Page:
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Congressman Brad Sherman

Representing the 30th District of CALIFORNIA

Hybrid Cars Save Money, Cut Pollution

  

Jun 8, 2006
Opinion-Editorial

I recently had the chance to drive around Capitol Hill in a hybrid car with rechargeable, plug-in batteries.  I may have been behind the wheel of the next generation in automobile technology.

With gas prices soaring to more than $3 a gallon, whats not to like about fuel-efficient, environment-friendly cars that get more than 100 miles per gallon?

The House Science Committee is considering legislation to offer incentives to encourage development of these innovative hybrid vehicles.

We recently heard from a panel of experts that included Dr. Andrew Frank, a professor at the University of California, Davis.  He said plug-in hybrids œtake hybrid technology and make it more efficient with a better transmission, bigger battery pack and smaller engine.  Frank, director of the universitys Hybrid Electric Research Center, said plug-in hybrids could roll off automobile assembly lines before the end of the decade.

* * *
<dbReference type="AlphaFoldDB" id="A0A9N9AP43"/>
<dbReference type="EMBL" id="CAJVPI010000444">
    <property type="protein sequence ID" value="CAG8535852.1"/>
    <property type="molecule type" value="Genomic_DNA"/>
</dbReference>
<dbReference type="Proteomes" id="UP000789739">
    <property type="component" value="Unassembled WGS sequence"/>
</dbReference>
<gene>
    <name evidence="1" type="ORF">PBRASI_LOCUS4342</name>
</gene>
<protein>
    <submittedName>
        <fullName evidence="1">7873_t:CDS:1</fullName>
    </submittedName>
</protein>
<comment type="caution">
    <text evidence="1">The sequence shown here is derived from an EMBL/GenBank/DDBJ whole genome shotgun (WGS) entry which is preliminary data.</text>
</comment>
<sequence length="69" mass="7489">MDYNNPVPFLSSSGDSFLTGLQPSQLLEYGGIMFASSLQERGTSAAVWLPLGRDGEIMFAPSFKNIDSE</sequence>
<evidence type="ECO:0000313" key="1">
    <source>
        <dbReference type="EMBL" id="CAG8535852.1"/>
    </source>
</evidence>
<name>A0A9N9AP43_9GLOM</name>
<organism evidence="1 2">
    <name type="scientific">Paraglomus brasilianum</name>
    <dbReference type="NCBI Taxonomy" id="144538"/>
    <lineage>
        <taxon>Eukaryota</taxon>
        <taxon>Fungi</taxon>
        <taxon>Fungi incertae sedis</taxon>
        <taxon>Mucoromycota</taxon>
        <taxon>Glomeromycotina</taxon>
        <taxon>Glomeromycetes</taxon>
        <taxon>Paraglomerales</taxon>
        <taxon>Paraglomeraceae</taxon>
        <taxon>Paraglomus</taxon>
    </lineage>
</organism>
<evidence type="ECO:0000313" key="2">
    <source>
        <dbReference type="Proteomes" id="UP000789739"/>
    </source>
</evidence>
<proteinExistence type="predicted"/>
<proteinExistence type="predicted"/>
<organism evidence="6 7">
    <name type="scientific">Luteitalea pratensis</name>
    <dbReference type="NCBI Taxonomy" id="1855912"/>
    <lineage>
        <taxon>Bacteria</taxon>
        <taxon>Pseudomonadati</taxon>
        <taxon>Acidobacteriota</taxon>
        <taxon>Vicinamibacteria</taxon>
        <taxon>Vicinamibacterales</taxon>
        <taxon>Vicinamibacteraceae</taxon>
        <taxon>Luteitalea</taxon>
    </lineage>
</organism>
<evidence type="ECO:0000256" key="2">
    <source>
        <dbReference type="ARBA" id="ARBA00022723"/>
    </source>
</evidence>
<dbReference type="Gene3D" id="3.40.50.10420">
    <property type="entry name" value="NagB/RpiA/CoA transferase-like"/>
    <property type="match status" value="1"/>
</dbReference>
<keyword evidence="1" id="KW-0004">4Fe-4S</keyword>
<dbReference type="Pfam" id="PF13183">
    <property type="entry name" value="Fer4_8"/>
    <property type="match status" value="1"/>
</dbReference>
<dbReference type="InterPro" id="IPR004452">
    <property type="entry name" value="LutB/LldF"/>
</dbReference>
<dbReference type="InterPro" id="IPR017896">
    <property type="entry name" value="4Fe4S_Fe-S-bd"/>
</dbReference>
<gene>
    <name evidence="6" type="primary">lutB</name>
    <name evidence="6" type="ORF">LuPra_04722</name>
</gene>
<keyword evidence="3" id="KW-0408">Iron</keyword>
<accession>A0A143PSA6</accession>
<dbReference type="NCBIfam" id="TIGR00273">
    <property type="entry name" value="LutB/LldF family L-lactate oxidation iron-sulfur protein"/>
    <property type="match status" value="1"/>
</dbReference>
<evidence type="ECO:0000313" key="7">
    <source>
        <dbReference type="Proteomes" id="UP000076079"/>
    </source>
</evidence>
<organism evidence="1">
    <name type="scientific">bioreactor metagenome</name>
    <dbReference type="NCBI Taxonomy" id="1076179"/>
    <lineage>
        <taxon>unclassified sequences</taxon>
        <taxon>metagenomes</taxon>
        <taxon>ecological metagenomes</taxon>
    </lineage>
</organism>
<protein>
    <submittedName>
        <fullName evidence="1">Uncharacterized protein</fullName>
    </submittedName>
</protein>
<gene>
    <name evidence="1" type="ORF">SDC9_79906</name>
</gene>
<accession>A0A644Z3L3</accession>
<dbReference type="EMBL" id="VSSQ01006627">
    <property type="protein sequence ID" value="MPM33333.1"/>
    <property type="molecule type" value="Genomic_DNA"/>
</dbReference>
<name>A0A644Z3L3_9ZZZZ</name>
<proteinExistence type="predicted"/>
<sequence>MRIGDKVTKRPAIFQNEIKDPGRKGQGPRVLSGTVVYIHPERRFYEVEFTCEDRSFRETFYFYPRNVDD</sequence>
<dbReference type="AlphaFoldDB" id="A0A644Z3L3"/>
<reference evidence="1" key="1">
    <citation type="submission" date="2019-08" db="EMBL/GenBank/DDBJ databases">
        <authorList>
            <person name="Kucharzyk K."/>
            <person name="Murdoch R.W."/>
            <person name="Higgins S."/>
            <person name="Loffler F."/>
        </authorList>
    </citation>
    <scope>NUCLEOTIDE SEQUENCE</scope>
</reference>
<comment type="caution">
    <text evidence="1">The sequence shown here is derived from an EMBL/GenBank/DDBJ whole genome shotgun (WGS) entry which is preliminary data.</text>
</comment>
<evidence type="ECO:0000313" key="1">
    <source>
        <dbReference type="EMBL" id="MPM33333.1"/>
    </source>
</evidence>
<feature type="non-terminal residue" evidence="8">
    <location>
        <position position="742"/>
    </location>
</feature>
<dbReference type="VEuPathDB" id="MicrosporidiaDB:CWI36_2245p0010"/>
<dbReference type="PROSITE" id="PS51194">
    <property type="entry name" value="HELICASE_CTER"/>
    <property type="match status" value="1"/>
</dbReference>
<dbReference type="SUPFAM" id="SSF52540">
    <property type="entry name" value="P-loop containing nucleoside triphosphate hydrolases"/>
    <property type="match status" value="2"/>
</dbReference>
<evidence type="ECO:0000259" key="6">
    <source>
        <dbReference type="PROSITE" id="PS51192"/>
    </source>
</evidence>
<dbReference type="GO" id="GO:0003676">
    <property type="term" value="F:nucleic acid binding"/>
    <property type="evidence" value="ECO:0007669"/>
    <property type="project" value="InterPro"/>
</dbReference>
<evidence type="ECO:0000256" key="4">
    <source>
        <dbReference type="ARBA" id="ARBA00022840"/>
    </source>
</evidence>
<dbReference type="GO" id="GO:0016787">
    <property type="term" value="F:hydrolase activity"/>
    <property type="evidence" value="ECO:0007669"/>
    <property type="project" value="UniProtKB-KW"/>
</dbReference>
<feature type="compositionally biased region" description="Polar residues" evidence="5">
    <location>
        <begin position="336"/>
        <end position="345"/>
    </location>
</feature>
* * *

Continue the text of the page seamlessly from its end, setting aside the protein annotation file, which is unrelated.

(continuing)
Since plug-in hybrids combine traditional internal combustion engines with battery power, motorists have the option of going on long trips or using all-electric power for commutes of up to 40 miles. The batteries are charged at night using a standard household outlet.  If a trip drains the batteries, the car automatically switches over to gasoline power.

Recharging a car with electric energy is cheaper than gas.  The California Cars Initiative, a group of entrepreneurs, environmentalists and engineers, has estimated that electricity costs roughly about one-third the current price of gasoline.

By my calculation, the cost for fueling a plug-in hybrid would work out to the equivalent of 62-cents-a-gallon for gasoline.  The last time the price of gas was that low I had a full head of hair. 

I previously sponsored legislation to encourage hybrid vehicles incorporated into a highway bill Congress passed last year.  It cleared the way for California and other states to let hybrid vehicles use car-pool lanes on freeways when the state determined there was extra capacity.

Hybrids may well be the car of the future.